Australian MPs are fighting over 'double dipping' on a key perk when they stay in Canberra

Downton Abbey. Source: screenshot

Staying in Canberra when you’re a politician does have some advantages, especially when you own or rent property in the national capital. For every night an MP spends in the town, they’re allowed to claim a $273 per night “travel allowance” from taxpayers to cover the costs of staying in Canberra.

The allowance, which is a flat rate, rather than a reflection of the actual cost of staying in the city, has led to claims of “double dipping” by some MPs. The issue re-emerged last week following revelations that Labor MP for Batman, David Feeney, stays in a Canberra unit bought by his wife, lawyer Liberty Sanger when parliament is sitting. As such, he’s entitled to claim $273 for each night he stays there.

Feeney and his wife own four properties, including three in Melbourne, some of which they negatively gear. But Feeney was in trouble for failing to declare a $2.3 million investment property in his electorate on the register of pecuniary interests for MPs.

Feeney is not alone. Former treasurer turned US ambassador Joe Hockey’s wife Melissa Babbage also owned a house in Canberra which her husband used when in town. It was a good buy. Babbage paid $320,000 for the house in 1997 and it sold last month for $1.5 million. During his time in parliament, it’s estimated that Hockey claimed around $184,000 in travel allowances over 18 years to stay in his wife’s property during parliamentary sittings.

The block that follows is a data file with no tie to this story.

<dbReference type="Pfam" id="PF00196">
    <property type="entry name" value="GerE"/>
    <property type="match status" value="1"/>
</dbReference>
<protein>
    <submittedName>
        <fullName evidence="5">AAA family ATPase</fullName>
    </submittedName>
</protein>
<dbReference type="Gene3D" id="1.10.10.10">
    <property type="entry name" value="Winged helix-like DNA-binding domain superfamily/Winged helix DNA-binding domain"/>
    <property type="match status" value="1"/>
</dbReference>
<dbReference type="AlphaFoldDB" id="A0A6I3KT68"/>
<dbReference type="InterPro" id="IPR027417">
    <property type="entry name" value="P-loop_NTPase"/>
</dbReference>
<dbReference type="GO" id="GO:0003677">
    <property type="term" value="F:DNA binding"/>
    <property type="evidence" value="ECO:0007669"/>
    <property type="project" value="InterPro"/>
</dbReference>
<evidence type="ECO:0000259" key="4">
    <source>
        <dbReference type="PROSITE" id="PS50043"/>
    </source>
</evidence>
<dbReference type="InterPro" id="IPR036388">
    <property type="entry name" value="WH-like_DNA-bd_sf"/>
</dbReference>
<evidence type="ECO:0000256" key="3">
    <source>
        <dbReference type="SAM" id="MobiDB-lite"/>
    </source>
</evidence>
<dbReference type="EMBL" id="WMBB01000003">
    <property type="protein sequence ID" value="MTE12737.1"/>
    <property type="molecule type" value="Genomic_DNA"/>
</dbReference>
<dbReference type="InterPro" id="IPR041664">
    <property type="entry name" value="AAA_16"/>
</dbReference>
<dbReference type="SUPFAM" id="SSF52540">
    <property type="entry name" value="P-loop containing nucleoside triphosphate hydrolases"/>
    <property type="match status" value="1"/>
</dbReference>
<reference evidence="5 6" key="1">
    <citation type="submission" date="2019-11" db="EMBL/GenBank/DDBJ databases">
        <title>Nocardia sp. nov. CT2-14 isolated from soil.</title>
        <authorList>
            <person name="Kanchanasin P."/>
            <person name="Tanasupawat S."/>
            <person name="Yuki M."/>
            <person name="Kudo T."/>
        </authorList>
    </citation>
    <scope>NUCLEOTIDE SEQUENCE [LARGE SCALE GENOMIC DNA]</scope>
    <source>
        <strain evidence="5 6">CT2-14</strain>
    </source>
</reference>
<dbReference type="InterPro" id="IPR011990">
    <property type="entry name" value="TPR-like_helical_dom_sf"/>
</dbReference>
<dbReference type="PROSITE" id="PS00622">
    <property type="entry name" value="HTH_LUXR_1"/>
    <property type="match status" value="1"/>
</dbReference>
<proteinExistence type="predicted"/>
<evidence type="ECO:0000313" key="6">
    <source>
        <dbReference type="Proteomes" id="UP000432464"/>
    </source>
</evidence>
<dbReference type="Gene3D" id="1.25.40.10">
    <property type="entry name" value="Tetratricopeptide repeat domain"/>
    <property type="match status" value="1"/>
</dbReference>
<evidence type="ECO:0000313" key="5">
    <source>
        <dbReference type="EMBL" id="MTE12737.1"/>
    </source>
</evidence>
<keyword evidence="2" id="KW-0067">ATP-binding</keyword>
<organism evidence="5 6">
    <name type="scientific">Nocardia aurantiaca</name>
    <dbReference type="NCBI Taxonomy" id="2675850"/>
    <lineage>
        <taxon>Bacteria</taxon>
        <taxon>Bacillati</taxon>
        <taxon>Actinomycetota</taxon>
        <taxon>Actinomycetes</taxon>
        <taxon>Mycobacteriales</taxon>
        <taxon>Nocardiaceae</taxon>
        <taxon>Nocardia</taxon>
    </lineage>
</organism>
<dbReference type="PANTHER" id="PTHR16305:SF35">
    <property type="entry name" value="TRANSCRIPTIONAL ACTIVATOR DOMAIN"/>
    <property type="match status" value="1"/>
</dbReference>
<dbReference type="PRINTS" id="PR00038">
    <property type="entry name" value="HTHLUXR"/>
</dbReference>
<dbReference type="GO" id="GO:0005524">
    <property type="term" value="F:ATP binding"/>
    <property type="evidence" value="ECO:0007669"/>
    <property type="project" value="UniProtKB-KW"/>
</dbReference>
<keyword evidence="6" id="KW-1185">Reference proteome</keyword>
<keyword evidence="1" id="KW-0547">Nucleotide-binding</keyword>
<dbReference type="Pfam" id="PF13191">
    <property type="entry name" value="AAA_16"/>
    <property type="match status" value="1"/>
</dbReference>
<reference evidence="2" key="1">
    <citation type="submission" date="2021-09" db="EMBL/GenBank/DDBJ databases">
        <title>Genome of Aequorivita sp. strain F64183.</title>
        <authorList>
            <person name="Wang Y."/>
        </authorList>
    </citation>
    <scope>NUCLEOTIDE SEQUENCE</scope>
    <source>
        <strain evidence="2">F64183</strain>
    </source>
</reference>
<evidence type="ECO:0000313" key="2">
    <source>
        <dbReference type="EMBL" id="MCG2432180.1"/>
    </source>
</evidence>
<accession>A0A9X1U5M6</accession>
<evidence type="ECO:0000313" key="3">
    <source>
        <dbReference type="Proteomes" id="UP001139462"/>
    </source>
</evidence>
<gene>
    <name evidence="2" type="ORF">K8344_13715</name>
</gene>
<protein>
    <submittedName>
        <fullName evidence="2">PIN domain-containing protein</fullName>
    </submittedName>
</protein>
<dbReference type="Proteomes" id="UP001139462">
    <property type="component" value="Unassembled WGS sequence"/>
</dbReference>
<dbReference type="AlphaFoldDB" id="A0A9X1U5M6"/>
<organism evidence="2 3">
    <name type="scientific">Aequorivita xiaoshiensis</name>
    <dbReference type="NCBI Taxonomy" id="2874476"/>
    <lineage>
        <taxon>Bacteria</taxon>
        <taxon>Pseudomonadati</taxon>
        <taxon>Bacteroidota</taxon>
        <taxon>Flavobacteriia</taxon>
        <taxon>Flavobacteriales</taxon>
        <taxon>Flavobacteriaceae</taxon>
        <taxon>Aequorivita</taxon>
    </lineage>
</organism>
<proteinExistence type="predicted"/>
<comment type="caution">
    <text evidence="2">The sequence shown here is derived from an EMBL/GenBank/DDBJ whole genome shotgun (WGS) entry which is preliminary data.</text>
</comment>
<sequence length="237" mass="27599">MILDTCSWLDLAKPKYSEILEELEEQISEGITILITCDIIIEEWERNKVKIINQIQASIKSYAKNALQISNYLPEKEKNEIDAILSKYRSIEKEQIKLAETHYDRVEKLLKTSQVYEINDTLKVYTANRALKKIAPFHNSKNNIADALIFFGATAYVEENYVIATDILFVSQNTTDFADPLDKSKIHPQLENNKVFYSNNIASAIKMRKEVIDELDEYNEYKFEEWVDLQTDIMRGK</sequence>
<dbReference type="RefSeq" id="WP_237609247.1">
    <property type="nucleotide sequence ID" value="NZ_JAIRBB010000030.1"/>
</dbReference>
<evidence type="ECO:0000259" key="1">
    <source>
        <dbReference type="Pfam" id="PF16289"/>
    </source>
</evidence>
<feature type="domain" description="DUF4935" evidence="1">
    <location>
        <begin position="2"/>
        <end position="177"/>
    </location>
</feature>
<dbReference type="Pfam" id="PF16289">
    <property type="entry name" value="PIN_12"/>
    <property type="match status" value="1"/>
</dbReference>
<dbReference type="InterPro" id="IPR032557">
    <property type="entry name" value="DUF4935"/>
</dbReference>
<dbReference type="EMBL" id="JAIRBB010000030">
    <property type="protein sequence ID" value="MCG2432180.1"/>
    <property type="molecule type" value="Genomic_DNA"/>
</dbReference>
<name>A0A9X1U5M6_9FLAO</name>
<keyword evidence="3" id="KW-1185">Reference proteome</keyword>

While all that is within the rules, for an electorate told the age of entitlement was over, scoring $1000 from taxpayers to stay in your spouse’s house for a few nights struggles to pass the pub test.

The $273 allowance is not counted as income. And the deal is even better than that. The Daily Telegraph pointed out over the weekend that the ATO handed down a ruling saying MPs renting in Canberra from a spouse or family member are allowed to essentially negatively gear the property and claim income tax deductions on a range of costs, including mortgage interest, rates and power, on a second property. Even better, it’s capital gains tax free when sold.

But today, after backing the existing system over the weekend, Labor couldn’t resist the opportunity, with shadow treasurer Chris Bowen saying the opposition will look at changing the rules on travel allowances.

Bowen’s comments are a dramatic turnaround by the ALP, and aligns them with the Greens, who came out against the “double dipping” after The Tele pointed out an extensive list of nearly 40 MPs who own property in Canberra, including senior government ministers Mathias Cormann, Peter Dutton, Julie Bishop, George Brandis and Eric Abetz, as well as Labor’s Anthony Albanese, Penny Wong, Kim Carr, Mark Butler and Tanya Plibersek.

“In Labor’s view this needs to change going forward,” Bowen said. “I invite the government to make the same commitment.”

Finance minister Mathias Cormann rejected suggestions that MPs were “double dipping”, saying on ABC Insiders on Sunday that the allowances were set by independent umpires, the remuneration tribunal, and tax office.

“I don’t make the rules. None of us as politicians make the rules, we are expected to comply with them,” he said.

Prime minister Malcolm Turnbull pointed out the backflip by Labor when asked about the issue today, saying it was up to the remuneration tribunal to decide allowances for politicians.

“The way in which the allowance works in Canberra is that members and senators are paid an amount per night they stay in Canberra regardless of what accommodation they have,” Turnbull said.

“That’s the way the rule has operated for a very long time and I have certainly made those claims and I have conducted my affairs scrupulously in accordance with the rules that apply.”

No doubt both sides of politics will be watching public opinion keenly to see how long they maintain their current positions as an election looms.

NOW WATCH: Briefing videos

Business Insider Emails & Alerts

Site highlights each day to your inbox.

Follow Business Insider Australia on Facebook, Twitter, LinkedIn, and Instagram.